Am I too early for Easter shenanigans? Eh, I don’t think so. Do you remember the pretty little crochet Easter eggs from a couple of years ago? They’ve gone and got themselves some new mates!

A couple of weeks ago I got an email from Hobbycraft asking if I was interested in trying some yarn so that I could tell you about it.  Seeing as spring is on the way I thought it would be a nice idea to choose some yarn to make my amigurumi Easter eggs with. However, I didn’t want more eggs of the same size so I’ve upped my game. I’ve gone large.

This is the stuff I decided to try, The Women’s Institute acrylic dk. I wanted big eggs this time so I also chose the Soft & Chunky in cream, which is an acrylic mix and has 30% merino. It’s lovely stuff to work with, I think merino is my favourite yarn in the world at the moment. I got the dk colours to decorate the eggs with.

With two 100gram balls of the chunky cream, you can make three small eggs and one large. I weighed them before I added the embellishments and a small one was 27 grams whilst the large was 89 grams. It’s exactly the same pattern, I just doubled up on yarn for the biggy.

I’ve not used this yarn before but I have used plenty of other dk acrylics. Mostly I’m left unimpressed and I have a thing where I don’t like mixing my brands together because the quality varies so much. Usually they don’t pass muster but I don’t think I’d have any qualms about mixing this with the likes of Stylecraft Special or Paintbox  (both of which, are excellent to work with). This is one of the good ones. I have quite a bit of the dk left so I might make blanket along with some other brands to really get a good feel for it (but not anytime soon as I have got a massive list of other projects to do! Bah).

Anyway, on to the pattern…

Eeehh, look at the family all together!

This pattern can be used with any weight of yarn, just make sure you use a hook size that will achieve nice, tight stitches (ie go down a couple of sizes than is recommended).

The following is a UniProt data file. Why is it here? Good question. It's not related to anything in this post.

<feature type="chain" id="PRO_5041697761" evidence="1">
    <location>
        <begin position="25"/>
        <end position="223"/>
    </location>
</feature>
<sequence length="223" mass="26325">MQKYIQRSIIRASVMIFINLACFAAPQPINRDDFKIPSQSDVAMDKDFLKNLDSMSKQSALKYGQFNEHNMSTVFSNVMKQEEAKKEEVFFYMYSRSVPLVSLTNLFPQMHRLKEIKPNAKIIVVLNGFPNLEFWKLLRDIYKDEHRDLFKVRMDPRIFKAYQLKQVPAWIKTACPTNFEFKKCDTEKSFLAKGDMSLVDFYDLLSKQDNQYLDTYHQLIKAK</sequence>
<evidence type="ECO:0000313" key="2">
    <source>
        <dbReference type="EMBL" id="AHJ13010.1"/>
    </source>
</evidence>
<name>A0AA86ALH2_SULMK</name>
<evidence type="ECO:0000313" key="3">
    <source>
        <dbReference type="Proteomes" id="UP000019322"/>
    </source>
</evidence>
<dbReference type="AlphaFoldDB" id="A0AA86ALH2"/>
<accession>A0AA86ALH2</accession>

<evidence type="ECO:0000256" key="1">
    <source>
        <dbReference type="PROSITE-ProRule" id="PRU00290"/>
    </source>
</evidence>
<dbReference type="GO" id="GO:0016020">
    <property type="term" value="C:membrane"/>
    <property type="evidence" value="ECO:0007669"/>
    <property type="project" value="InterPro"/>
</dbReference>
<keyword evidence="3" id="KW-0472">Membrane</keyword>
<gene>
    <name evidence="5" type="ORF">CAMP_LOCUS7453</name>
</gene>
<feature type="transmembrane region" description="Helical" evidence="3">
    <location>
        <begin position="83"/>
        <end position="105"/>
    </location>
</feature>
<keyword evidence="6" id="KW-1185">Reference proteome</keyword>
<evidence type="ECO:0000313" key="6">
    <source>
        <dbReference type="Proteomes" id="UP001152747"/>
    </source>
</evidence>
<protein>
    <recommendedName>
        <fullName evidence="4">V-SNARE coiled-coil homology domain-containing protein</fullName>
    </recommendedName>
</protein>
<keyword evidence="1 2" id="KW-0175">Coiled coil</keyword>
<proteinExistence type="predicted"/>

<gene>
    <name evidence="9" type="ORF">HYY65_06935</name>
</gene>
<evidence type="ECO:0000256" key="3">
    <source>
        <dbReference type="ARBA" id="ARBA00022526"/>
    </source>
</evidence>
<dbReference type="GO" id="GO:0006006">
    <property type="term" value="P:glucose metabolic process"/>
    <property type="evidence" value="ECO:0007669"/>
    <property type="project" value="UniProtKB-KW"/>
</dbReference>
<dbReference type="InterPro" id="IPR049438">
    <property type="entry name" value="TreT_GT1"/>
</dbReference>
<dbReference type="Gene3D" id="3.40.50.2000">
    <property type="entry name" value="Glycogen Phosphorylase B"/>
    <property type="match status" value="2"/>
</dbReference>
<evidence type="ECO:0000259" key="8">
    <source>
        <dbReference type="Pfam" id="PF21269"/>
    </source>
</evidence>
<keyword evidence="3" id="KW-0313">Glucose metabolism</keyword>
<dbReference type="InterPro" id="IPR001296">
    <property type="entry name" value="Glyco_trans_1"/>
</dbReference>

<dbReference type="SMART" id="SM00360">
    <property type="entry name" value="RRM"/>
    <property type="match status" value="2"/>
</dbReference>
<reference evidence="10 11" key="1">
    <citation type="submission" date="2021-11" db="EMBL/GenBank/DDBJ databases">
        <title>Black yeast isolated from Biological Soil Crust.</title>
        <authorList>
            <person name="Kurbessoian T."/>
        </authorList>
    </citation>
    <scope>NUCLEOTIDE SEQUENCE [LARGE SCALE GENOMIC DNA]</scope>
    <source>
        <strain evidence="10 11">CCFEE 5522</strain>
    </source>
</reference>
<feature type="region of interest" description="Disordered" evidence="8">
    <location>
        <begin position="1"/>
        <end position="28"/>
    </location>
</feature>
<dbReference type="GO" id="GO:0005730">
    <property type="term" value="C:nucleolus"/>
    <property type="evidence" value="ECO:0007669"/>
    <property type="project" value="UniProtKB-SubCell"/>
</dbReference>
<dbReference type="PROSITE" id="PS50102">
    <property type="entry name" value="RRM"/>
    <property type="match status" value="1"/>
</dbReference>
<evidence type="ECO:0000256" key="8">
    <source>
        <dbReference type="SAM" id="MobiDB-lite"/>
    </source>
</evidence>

Notes and things you need:

  • The Women’s Institute Premium Acrylic Yarn DK in Yellow, Lime, Teal, Pink and Light Pink.
  • The Women’s Institute Soft & Chunky in Cream x2 100g gram balls. This amount makes 1 large and three  small eggs.
  • Polyfibre fill stuffing
  • Large eye darning needle
  • Fading ink pen (optional) – it helps to draw out where to put the flowers and leaves before you make the stitches.
  • For the small egg (approx 11cm tall) use the 4.5mm hook.  For the large egg (approx 17cm tall) use the 7mm hook and two strands of the chunky held together.
  • Use two strands of the dk together for embroidering the large egg.
  • US terms are used in the pattern

This pattern below is also found on my original blog post HERE. And last year I recorded a video tutorial showing how to make and embroider the eggs, which is HERE over on my YouTube channel!

Amigurumi Easter Egg.

Round 1: 6sc into a Magic Ring.

Round 2: 1 Inc in each stitch around. [12].

Round 3: 1 sc in next stitch, 1 inc in next. Repeat around [18].

Round 4: Sc around. [18]

Round 5: 1sc in next 2 st, 1 inc in next. Repeat around. [24].

Round 6-7: Sc around [24]

Round 8: 1 sc in next 3 st, 1 inc in next. Repeat around [30].

Round 9-15: Sc around. [30]

Round 16: 1 sc in next 3 st, 1 dec. Repeat around. [24].

Round 17: 1 sc in next 2 st, 1 dec. Repeat around. [18].

Round 18: 1sc in next st, 1 dec. Repeat around [12].